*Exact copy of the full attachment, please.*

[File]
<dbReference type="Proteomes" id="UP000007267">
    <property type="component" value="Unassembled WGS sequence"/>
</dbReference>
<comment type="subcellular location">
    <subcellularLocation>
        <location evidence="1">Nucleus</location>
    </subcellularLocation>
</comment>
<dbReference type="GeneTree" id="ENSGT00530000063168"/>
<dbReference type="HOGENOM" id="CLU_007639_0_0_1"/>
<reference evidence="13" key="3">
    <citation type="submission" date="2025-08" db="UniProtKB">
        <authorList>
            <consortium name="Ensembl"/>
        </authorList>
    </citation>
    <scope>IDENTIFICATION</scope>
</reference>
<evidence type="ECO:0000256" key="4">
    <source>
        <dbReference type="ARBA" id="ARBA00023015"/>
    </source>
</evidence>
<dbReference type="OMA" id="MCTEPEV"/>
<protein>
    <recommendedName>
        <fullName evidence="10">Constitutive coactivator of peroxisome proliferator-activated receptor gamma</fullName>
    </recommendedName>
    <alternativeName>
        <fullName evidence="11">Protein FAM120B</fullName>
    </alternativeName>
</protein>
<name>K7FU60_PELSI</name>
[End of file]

<dbReference type="Proteomes" id="UP000007267">
    <property type="component" value="Unassembled WGS sequence"/>
</dbReference>
<comment type="subcellular location">
    <subcellularLocation>
        <location evidence="1">Nucleus</location>
    </subcellularLocation>
</comment>
<dbReference type="GeneTree" id="ENSGT00530000063168"/>
<dbReference type="HOGENOM" id="CLU_007639_0_0_1"/>
<reference evidence="13" key="3">
    <citation type="submission" date="2025-08" db="UniProtKB">
        <authorList>
            <consortium name="Ensembl"/>
        </authorList>
    </citation>
    <scope>IDENTIFICATION</scope>
</reference>
<evidence type="ECO:0000256" key="4">
    <source>
        <dbReference type="ARBA" id="ARBA00023015"/>
    </source>
</evidence>
<dbReference type="OMA" id="MCTEPEV"/>
<protein>
    <recommendedName>
        <fullName evidence="10">Constitutive coactivator of peroxisome proliferator-activated receptor gamma</fullName>
    </recommendedName>
    <alternativeName>
        <fullName evidence="11">Protein FAM120B</fullName>
    </alternativeName>
</protein>
<name>K7FU60_PELSI</name>